MetalBite Review by Szymon on 5/23/2017 8:34:11 PM
Fans of band’s brutal discharge had to wait six years for a new album under the sign of Azarath, who had given themselves an exceptionally long publishing break.
Almost 2 decades old band keeps the ball rolling, and fortunately does not give in into artistic pursuits, resulting in – supposedly in the name of musical maturity - softening of their message. From the heaps of black/death metal slag that their previous (excellent by the way) Blasphemers' Maledictions buried us with, surprising melodious bits were often sticking out like dandelions, and the band did not shy away from the previously unprecedented accessibility of the sounds they played. It perfectly refreshed Azarath’s music and added more space to their art, which translated into the best album of their career so far. Six years is long enough for the hungry musicians to awaken the layers of aggression and lividness again, and with In Extremisthey returned to the more brutal ways that they have accustomed their followers to.
Already the ear thumping, piercing sound of the guitars opening the "Triumph of Ascending Majesty" and the whole album makes the whole brain explode like a watermelon hit with a shotgun. That’s what this is all about. Soon, within the next few minutes of the album playing, the suspicion turns to certainty - this time there will be (almost) no mercy. There’s definitely less melodious solos here, and the brutal and tireless storm of tones, fueled by perpetual percussion gallops of Inferno and tweaked with the usual venomous and proximal to black metal singing manner of Necrosodom, definitely stands out on the forefront. Only a longer time spent with In Extremis allows you to discover that after all there are many flavors here, and the musical level at which Azarath resides nowadays simply does not allow for a simple, primitive bashing.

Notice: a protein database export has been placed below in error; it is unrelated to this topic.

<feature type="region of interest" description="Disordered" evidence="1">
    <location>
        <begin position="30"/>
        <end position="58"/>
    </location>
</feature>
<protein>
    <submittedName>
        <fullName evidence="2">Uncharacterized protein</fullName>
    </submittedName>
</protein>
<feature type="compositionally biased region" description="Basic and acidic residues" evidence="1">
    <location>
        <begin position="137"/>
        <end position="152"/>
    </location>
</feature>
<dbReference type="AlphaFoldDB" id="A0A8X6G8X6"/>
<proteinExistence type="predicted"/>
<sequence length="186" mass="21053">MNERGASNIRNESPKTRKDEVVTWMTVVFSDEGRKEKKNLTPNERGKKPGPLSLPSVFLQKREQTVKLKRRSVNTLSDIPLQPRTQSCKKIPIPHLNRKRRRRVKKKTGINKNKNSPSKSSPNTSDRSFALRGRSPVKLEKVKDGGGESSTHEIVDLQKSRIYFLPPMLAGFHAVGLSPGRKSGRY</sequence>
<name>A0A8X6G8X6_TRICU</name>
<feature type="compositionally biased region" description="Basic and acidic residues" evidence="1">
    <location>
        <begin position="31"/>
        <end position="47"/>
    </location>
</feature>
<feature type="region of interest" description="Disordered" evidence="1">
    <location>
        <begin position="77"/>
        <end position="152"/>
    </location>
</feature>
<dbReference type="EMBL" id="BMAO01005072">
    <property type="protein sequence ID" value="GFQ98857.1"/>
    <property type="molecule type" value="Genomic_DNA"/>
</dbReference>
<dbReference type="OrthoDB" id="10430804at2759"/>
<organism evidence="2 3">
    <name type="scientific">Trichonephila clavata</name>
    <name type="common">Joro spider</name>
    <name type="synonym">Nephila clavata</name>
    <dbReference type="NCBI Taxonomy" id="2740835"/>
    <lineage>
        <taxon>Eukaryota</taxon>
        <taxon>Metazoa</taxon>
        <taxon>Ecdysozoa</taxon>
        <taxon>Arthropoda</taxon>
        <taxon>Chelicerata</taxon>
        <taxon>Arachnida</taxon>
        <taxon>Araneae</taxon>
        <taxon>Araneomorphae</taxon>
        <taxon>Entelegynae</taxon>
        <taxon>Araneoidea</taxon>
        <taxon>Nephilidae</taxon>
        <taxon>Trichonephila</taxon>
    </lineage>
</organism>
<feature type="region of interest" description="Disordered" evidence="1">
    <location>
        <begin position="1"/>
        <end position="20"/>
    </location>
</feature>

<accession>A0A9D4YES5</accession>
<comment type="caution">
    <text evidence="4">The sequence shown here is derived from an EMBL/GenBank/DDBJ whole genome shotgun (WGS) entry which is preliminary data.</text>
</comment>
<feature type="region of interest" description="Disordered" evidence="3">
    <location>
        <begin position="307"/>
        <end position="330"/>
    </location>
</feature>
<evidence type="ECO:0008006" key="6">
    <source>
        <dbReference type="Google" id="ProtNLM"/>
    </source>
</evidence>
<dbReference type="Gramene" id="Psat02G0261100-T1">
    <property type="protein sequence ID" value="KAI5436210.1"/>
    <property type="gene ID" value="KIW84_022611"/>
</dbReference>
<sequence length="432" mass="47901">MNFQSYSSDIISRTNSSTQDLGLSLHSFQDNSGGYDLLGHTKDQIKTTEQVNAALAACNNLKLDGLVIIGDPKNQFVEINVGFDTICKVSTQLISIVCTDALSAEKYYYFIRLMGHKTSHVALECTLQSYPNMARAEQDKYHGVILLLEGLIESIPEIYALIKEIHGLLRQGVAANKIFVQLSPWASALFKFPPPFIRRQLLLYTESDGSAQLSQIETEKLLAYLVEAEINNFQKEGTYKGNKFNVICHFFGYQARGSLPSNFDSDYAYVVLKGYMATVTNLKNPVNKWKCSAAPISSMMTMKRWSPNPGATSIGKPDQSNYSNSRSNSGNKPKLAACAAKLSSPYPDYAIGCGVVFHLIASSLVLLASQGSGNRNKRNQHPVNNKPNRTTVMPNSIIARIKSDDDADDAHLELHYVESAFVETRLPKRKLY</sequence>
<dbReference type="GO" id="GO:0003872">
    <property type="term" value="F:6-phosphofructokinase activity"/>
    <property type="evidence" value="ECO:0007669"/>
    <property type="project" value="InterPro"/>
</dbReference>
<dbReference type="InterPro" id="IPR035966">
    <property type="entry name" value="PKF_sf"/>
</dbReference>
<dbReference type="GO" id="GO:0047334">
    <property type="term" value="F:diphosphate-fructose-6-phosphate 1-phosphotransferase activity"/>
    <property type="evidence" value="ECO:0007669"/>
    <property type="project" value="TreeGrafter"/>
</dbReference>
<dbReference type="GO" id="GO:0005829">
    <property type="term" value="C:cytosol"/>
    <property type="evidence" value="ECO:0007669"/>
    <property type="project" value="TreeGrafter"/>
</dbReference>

The most obvious example is "The Slain God". I realize that it would be completely barren to seek a common ground between Azarath and Behemoth, but it is in this song they’ve come to the fore - in the climate of composition, in the melody of guitars, in characteristic for Behemoth's passages of Inferno, or finally in the only recited fragment of text . One cannot miss the interesting ending of "The Triumph of Ascending Majesty" and a few other moments and, frankly, it is a pity that the band does not decide to take a little more often to these less obvious solutions - I must admit that I was very pleased with the image presented on Blasphemers' Maledictions.
Azarath definitely does not disappoint with this material, but it also does not surprise the listener. Formation in accordance with the best black / death metal art canons continues the ruthless crusade, which in a nutshell consists of grabbing the listener and pummeling him with sound. The band's fans will certainly be pleased, both those who have been waiting for the quartet's full return to the realm of brutality, and those who have admittedly accepted a slightly larger dose of melody - they will find it on In Extremis. There are new challenges facing the band and one of them is the unexpected departure of Necrosodom. Let's hope we won’t have to wait as long for the next album.
Rating: 8 out of 10
MetalBite Review by Arek on 4/17/2017 5:58:16 PM